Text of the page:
"There are several ongoing studies trying to directly identify the genes involved in SLE. Generally in these types of studies, families with more than one affected member are used. Many small pieces of DNA are taken from each of the chromosomes from each family member. These pieces then are amplified (increased in number) and characterized using a method called PCR (polymerase chain reaction). Statistical analyses are then used to compare the pieces of DNA from the affected family members and the unaffected family members. The idea is that if a particular gene is involved, the affected family members should share that segment of the chromosome containing the relevant gene.
When many families are evaluated, specific regions of the chromosome can be identified as being involved on a population basis. Doing this type of study is extremely labor-intensive but has been very revealing. More than 100 genes now are thought to be involved in the genetic susceptibility of SLE. It also is quite clear that the specific genes are indeed different in different ethnic groups.
Some of the chromosomal regions identified in these analyses have been implicated in other autoimmune diseases such as psoriasis (a skin disease) and Crohn's disease (a gastrointestinal disorder). This suggests that some genes predispose to autoimmunity in a general way."

I guess that all of this basically says that genes, amongst many other factors, can predispose us to being susceptible to Lupus. I suppose that when there is a definitive answer to what all of those factor are, then we might be closer to a cure. Let's hope and pray that it does happen!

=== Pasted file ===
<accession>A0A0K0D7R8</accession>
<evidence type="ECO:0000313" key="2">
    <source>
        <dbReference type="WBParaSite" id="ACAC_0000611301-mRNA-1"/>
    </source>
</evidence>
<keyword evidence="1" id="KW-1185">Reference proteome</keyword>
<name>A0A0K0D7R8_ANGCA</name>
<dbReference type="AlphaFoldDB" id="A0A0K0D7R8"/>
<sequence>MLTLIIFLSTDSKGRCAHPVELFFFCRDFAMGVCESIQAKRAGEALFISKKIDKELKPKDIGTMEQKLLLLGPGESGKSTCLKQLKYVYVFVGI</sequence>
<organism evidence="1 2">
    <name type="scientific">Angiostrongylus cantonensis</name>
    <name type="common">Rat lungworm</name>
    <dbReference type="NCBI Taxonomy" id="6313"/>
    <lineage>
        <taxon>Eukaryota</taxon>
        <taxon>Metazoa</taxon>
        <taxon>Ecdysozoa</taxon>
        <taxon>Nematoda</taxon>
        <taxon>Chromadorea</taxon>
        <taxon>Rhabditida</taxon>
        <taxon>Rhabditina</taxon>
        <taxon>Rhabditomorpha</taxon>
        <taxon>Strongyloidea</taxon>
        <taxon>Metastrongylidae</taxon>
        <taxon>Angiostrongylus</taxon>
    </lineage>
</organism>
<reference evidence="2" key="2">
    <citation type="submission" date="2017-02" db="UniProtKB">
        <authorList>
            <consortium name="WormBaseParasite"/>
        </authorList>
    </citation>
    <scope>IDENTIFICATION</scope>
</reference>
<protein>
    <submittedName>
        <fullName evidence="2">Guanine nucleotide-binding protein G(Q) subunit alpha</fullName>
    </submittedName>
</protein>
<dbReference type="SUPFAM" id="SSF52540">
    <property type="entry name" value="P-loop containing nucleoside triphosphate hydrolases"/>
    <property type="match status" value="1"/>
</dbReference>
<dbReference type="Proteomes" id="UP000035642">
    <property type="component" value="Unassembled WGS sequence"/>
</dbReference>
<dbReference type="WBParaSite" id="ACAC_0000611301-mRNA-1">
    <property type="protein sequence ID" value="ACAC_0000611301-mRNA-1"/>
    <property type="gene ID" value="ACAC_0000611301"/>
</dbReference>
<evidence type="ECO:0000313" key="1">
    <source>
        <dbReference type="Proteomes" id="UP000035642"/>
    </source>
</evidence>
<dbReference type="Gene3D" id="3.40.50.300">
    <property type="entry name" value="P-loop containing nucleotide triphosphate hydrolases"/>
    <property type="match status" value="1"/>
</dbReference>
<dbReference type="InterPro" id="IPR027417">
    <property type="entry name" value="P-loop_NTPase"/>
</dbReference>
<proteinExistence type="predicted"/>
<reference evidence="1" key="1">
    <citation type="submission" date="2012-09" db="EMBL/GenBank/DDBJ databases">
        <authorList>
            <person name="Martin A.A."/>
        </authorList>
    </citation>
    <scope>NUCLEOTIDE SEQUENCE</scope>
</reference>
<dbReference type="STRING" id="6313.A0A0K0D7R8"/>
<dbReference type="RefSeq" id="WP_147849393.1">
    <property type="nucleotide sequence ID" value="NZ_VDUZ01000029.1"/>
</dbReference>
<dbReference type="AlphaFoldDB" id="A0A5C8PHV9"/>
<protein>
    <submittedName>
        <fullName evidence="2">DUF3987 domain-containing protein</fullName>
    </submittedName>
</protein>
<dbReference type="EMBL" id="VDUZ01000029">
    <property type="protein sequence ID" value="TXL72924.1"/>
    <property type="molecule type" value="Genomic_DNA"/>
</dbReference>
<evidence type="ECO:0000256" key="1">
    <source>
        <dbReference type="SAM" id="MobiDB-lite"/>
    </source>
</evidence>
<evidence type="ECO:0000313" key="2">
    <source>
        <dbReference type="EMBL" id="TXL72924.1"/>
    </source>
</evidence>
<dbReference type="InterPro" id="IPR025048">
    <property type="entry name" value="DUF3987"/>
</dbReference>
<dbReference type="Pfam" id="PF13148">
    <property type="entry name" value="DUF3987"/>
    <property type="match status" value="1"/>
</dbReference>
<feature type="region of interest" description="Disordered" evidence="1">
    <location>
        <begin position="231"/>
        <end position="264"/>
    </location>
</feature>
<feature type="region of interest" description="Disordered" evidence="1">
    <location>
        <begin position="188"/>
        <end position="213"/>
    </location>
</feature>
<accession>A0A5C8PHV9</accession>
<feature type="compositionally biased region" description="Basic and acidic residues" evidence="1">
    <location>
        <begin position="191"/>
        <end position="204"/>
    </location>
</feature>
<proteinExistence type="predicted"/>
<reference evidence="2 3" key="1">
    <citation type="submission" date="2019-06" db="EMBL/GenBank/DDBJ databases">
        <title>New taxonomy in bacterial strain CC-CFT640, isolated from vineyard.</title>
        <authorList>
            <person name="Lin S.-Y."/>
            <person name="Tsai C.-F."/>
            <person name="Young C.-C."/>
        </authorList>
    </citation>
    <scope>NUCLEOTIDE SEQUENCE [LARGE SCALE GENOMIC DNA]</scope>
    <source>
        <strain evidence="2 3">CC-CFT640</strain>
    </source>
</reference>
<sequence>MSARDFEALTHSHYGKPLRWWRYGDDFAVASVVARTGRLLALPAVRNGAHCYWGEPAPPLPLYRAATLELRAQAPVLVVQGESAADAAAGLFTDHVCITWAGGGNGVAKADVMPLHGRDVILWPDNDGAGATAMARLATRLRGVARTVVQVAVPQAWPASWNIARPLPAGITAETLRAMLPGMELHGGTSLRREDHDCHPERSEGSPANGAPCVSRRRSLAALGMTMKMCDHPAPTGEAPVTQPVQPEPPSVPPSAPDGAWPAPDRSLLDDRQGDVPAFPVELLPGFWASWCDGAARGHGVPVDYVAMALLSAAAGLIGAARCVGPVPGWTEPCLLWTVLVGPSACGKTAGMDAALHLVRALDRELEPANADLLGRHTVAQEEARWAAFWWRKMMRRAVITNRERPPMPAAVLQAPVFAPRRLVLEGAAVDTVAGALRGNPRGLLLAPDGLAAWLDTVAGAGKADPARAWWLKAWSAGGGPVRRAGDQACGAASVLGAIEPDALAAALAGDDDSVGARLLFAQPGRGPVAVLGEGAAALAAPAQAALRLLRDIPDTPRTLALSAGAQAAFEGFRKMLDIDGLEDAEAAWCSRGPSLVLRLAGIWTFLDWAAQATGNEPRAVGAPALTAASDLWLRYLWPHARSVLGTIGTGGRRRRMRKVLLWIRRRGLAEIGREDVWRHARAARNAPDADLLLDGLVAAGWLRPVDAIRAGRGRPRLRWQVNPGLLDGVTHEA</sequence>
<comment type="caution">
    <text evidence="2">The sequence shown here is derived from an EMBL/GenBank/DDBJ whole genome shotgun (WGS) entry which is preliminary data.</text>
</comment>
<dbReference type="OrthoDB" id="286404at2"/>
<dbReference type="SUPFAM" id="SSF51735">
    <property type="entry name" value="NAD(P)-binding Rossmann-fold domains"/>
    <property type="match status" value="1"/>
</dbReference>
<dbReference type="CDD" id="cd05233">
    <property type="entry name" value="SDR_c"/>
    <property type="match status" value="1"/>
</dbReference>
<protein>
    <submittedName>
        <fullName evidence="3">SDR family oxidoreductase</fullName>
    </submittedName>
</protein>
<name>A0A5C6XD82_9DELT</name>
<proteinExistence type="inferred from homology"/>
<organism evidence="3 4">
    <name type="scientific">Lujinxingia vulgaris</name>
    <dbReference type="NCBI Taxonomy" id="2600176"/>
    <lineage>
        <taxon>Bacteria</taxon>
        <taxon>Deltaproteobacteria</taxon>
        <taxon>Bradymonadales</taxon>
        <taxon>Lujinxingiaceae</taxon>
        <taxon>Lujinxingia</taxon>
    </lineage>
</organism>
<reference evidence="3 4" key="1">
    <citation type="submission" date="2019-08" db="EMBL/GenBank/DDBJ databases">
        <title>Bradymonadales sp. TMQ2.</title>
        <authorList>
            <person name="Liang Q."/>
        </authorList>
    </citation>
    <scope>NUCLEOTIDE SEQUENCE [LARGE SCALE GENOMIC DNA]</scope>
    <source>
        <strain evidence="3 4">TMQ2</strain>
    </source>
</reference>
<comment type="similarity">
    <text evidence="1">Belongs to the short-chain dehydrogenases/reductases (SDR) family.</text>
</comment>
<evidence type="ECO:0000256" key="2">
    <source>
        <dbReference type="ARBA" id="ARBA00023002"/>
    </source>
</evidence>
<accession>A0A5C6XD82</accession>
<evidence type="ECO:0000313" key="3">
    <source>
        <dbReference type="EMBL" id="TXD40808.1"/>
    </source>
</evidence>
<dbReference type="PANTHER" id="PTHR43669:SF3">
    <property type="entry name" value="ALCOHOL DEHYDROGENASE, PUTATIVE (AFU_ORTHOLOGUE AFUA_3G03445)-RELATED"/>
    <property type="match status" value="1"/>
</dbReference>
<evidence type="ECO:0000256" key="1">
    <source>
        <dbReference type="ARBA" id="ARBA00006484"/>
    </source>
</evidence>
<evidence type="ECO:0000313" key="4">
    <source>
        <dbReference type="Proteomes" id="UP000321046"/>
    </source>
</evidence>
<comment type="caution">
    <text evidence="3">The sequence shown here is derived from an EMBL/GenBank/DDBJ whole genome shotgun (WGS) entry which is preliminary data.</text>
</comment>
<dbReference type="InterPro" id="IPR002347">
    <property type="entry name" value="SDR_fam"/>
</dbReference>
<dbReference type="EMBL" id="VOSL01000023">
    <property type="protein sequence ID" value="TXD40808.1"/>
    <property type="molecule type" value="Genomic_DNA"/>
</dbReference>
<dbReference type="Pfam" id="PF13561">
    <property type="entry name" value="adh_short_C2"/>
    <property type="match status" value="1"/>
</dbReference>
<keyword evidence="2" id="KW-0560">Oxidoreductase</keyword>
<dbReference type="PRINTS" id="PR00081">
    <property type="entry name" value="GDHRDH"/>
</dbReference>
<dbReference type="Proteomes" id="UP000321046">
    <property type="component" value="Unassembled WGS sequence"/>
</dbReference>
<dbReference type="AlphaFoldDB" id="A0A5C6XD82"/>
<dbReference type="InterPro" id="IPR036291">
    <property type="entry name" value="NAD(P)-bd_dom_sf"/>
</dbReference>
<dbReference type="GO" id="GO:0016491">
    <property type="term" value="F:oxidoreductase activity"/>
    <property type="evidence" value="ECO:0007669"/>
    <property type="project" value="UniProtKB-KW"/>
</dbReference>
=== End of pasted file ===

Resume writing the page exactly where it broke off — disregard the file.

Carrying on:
I wish you the very best and again...welcome to our family! I am not always this verbose..so forgive me :lol:

Peace and Blessings
Saysusie

TERIOD
06-30-2007, 07:39 AM
Hey john, just to let you know, there are two virtual world encyclopedias on this forum about lupus, one of which has just left you a message, sayasuzie and marycain are probally the most knowlegable people about lupus that i have ever met including the drs, and there are many more that have a lot to offer also, so dont be afraid to ask!!!

Saysuzie have you heard from marycain???


Terry

juanerd
06-30-2007, 09:54 AM
Hi Saysousie and Teriod,

I can't thank you both enough for giving me more information in two days than I seemingly have received from my doctors (in laymen's terms) in the past 6 months. Saysousie, that information about methotrexate is absolutely lifealteringly, invaluable. As mentioned I quit for a week to prevent my wifes postponement of a trip to Japan and Hong Kong-had she seen me ill she would have postponed. As a consequence my sed rate skyrocketed and anemia got worse. I am beginning to wonder if 30 days away from my desk will be enough.